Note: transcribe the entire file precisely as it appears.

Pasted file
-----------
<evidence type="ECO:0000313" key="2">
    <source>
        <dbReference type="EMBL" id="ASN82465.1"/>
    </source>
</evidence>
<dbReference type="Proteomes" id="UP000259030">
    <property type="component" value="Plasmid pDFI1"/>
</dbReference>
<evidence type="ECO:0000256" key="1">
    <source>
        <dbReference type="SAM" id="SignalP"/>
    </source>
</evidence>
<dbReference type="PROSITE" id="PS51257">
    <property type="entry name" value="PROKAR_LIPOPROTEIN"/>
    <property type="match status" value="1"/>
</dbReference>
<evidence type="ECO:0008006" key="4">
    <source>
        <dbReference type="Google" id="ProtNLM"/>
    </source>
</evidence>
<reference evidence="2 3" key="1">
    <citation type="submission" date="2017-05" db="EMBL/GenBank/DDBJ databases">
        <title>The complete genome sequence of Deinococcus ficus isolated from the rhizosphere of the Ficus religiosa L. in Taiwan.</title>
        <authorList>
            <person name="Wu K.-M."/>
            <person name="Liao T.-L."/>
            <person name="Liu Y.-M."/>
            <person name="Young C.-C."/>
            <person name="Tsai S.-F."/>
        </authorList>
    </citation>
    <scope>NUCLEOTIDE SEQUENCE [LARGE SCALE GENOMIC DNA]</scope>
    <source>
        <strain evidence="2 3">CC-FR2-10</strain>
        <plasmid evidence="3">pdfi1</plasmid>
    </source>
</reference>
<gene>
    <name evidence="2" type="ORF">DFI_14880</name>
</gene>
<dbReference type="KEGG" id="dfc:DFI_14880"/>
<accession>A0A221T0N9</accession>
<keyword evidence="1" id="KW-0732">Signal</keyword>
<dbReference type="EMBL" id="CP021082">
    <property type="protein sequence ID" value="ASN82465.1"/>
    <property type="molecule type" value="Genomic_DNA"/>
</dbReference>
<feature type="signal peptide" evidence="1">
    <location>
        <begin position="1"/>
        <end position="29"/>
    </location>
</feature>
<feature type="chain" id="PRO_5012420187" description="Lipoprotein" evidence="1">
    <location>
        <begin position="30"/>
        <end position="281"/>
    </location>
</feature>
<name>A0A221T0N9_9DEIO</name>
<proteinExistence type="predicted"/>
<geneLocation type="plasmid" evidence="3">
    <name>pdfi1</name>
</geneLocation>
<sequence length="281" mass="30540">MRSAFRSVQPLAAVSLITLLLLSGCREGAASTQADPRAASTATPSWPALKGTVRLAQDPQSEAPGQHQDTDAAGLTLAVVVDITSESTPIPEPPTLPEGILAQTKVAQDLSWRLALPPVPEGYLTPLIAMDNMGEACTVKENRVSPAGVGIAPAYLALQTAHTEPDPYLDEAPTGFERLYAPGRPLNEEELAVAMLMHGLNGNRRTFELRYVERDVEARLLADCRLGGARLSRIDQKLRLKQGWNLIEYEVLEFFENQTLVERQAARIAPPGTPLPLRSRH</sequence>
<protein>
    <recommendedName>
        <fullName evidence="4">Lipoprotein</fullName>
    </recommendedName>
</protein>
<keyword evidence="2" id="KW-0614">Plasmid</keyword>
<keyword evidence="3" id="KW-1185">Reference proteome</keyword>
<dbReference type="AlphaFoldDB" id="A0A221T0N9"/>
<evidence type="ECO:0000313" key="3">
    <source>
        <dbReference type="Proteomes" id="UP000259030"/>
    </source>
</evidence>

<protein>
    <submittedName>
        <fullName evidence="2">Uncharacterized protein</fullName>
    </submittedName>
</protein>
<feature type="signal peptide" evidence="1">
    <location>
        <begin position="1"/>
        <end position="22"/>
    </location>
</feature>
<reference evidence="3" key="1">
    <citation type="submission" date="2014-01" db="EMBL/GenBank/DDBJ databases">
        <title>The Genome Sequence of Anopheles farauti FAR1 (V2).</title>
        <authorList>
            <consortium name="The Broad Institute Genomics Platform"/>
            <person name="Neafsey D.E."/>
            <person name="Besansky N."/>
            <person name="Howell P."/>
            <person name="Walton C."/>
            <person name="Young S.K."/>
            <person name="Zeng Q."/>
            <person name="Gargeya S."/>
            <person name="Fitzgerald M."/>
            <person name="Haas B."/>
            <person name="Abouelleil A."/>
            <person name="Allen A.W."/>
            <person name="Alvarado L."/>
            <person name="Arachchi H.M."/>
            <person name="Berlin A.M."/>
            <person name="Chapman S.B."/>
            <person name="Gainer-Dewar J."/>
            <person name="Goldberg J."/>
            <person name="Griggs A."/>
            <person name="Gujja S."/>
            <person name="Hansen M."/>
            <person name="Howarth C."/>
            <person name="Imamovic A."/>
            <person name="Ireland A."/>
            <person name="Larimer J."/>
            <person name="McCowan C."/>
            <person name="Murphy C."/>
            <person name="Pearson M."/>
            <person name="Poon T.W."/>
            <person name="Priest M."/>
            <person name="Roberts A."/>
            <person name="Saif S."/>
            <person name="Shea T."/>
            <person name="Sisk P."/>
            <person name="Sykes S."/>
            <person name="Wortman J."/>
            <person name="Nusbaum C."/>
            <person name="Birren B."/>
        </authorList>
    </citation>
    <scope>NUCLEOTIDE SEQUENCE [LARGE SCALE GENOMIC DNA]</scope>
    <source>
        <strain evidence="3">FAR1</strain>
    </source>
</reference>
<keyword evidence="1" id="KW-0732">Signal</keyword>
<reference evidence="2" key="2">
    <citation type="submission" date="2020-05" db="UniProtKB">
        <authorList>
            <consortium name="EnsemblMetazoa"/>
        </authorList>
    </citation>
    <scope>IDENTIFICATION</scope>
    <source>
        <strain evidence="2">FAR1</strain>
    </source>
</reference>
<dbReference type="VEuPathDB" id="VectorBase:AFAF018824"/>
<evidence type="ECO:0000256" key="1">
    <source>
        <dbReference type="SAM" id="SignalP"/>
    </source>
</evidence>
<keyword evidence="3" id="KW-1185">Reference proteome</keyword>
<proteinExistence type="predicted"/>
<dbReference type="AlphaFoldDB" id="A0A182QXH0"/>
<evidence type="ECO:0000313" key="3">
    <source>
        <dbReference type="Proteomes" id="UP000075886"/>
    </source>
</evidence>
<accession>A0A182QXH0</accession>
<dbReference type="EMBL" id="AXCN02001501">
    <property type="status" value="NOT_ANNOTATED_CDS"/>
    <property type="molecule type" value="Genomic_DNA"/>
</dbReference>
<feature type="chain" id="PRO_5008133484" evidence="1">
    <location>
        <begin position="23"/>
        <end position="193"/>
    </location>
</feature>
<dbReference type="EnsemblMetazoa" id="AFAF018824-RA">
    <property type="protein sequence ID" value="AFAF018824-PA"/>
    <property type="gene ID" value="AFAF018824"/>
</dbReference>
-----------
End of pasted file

<evidence type="ECO:0000313" key="2">
    <source>
        <dbReference type="EMBL" id="ASN82465.1"/>
    </source>
</evidence>
<dbReference type="Proteomes" id="UP000259030">
    <property type="component" value="Plasmid pDFI1"/>
</dbReference>
<evidence type="ECO:0000256" key="1">
    <source>
        <dbReference type="SAM" id="SignalP"/>
    </source>
</evidence>
<dbReference type="PROSITE" id="PS51257">
    <property type="entry name" value="PROKAR_LIPOPROTEIN"/>
    <property type="match status" value="1"/>
</dbReference>
<evidence type="ECO:0008006" key="4">
    <source>
        <dbReference type="Google" id="ProtNLM"/>
    </source>
</evidence>
<reference evidence="2 3" key="1">
    <citation type="submission" date="2017-05" db="EMBL/GenBank/DDBJ databases">
        <title>The complete genome sequence of Deinococcus ficus isolated from the rhizosphere of the Ficus religiosa L. in Taiwan.</title>
        <authorList>
            <person name="Wu K.-M."/>
            <person name="Liao T.-L."/>
            <person name="Liu Y.-M."/>
            <person name="Young C.-C."/>
            <person name="Tsai S.-F."/>
        </authorList>
    </citation>
    <scope>NUCLEOTIDE SEQUENCE [LARGE SCALE GENOMIC DNA]</scope>
    <source>
        <strain evidence="2 3">CC-FR2-10</strain>
        <plasmid evidence="3">pdfi1</plasmid>
    </source>
</reference>
<gene>
    <name evidence="2" type="ORF">DFI_14880</name>
</gene>
<dbReference type="KEGG" id="dfc:DFI_14880"/>
<accession>A0A221T0N9</accession>
<keyword evidence="1" id="KW-0732">Signal</keyword>
<dbReference type="EMBL" id="CP021082">
    <property type="protein sequence ID" value="ASN82465.1"/>
    <property type="molecule type" value="Genomic_DNA"/>
</dbReference>
<feature type="signal peptide" evidence="1">
    <location>
        <begin position="1"/>
        <end position="29"/>
    </location>
</feature>
<feature type="chain" id="PRO_5012420187" description="Lipoprotein" evidence="1">
    <location>
        <begin position="30"/>
        <end position="281"/>
    </location>
</feature>
<name>A0A221T0N9_9DEIO</name>
<proteinExistence type="predicted"/>
<geneLocation type="plasmid" evidence="3">
    <name>pdfi1</name>
</geneLocation>
<sequence length="281" mass="30540">MRSAFRSVQPLAAVSLITLLLLSGCREGAASTQADPRAASTATPSWPALKGTVRLAQDPQSEAPGQHQDTDAAGLTLAVVVDITSESTPIPEPPTLPEGILAQTKVAQDLSWRLALPPVPEGYLTPLIAMDNMGEACTVKENRVSPAGVGIAPAYLALQTAHTEPDPYLDEAPTGFERLYAPGRPLNEEELAVAMLMHGLNGNRRTFELRYVERDVEARLLADCRLGGARLSRIDQKLRLKQGWNLIEYEVLEFFENQTLVERQAARIAPPGTPLPLRSRH</sequence>
<protein>
    <recommendedName>
        <fullName evidence="4">Lipoprotein</fullName>
    </recommendedName>
</protein>
<keyword evidence="2" id="KW-0614">Plasmid</keyword>
<keyword evidence="3" id="KW-1185">Reference proteome</keyword>
<dbReference type="AlphaFoldDB" id="A0A221T0N9"/>
<evidence type="ECO:0000313" key="3">
    <source>
        <dbReference type="Proteomes" id="UP000259030"/>
    </source>
</evidence>

<protein>
    <submittedName>
        <fullName evidence="2">Uncharacterized protein</fullName>
    </submittedName>
</protein>
<feature type="signal peptide" evidence="1">
    <location>
        <begin position="1"/>
        <end position="22"/>
    </location>
</feature>
<reference evidence="3" key="1">
    <citation type="submission" date="2014-01" db="EMBL/GenBank/DDBJ databases">
        <title>The Genome Sequence of Anopheles farauti FAR1 (V2).</title>
        <authorList>
            <consortium name="The Broad Institute Genomics Platform"/>
            <person name="Neafsey D.E."/>
            <person name="Besansky N."/>
            <person name="Howell P."/>
            <person name="Walton C."/>
            <person name="Young S.K."/>
            <person name="Zeng Q."/>
            <person name="Gargeya S."/>
            <person name="Fitzgerald M."/>
            <person name="Haas B."/>
            <person name="Abouelleil A."/>
            <person name="Allen A.W."/>
            <person name="Alvarado L."/>
            <person name="Arachchi H.M."/>
            <person name="Berlin A.M."/>
            <person name="Chapman S.B."/>
            <person name="Gainer-Dewar J."/>
            <person name="Goldberg J."/>
            <person name="Griggs A."/>
            <person name="Gujja S."/>
            <person name="Hansen M."/>
            <person name="Howarth C."/>
            <person name="Imamovic A."/>
            <person name="Ireland A."/>
            <person name="Larimer J."/>
            <person name="McCowan C."/>
            <person name="Murphy C."/>
            <person name="Pearson M."/>
            <person name="Poon T.W."/>
            <person name="Priest M."/>
            <person name="Roberts A."/>
            <person name="Saif S."/>
            <person name="Shea T."/>
            <person name="Sisk P."/>
            <person name="Sykes S."/>
            <person name="Wortman J."/>
            <person name="Nusbaum C."/>
            <person name="Birren B."/>
        </authorList>
    </citation>
    <scope>NUCLEOTIDE SEQUENCE [LARGE SCALE GENOMIC DNA]</scope>
    <source>
        <strain evidence="3">FAR1</strain>
    </source>
</reference>
<keyword evidence="1" id="KW-0732">Signal</keyword>
<reference evidence="2" key="2">
    <citation type="submission" date="2020-05" db="UniProtKB">
        <authorList>
            <consortium name="EnsemblMetazoa"/>
        </authorList>
    </citation>
    <scope>IDENTIFICATION</scope>
    <source>
        <strain evidence="2">FAR1</strain>
    </source>
</reference>
<dbReference type="VEuPathDB" id="VectorBase:AFAF018824"/>
<evidence type="ECO:0000256" key="1">
    <source>
        <dbReference type="SAM" id="SignalP"/>
    </source>
</evidence>
<keyword evidence="3" id="KW-1185">Reference proteome</keyword>
<proteinExistence type="predicted"/>
<dbReference type="AlphaFoldDB" id="A0A182QXH0"/>
<evidence type="ECO:0000313" key="3">
    <source>
        <dbReference type="Proteomes" id="UP000075886"/>
    </source>
</evidence>
<accession>A0A182QXH0</accession>
<dbReference type="EMBL" id="AXCN02001501">
    <property type="status" value="NOT_ANNOTATED_CDS"/>
    <property type="molecule type" value="Genomic_DNA"/>
</dbReference>
<feature type="chain" id="PRO_5008133484" evidence="1">
    <location>
        <begin position="23"/>
        <end position="193"/>
    </location>
</feature>
<dbReference type="EnsemblMetazoa" id="AFAF018824-RA">
    <property type="protein sequence ID" value="AFAF018824-PA"/>
    <property type="gene ID" value="AFAF018824"/>
</dbReference>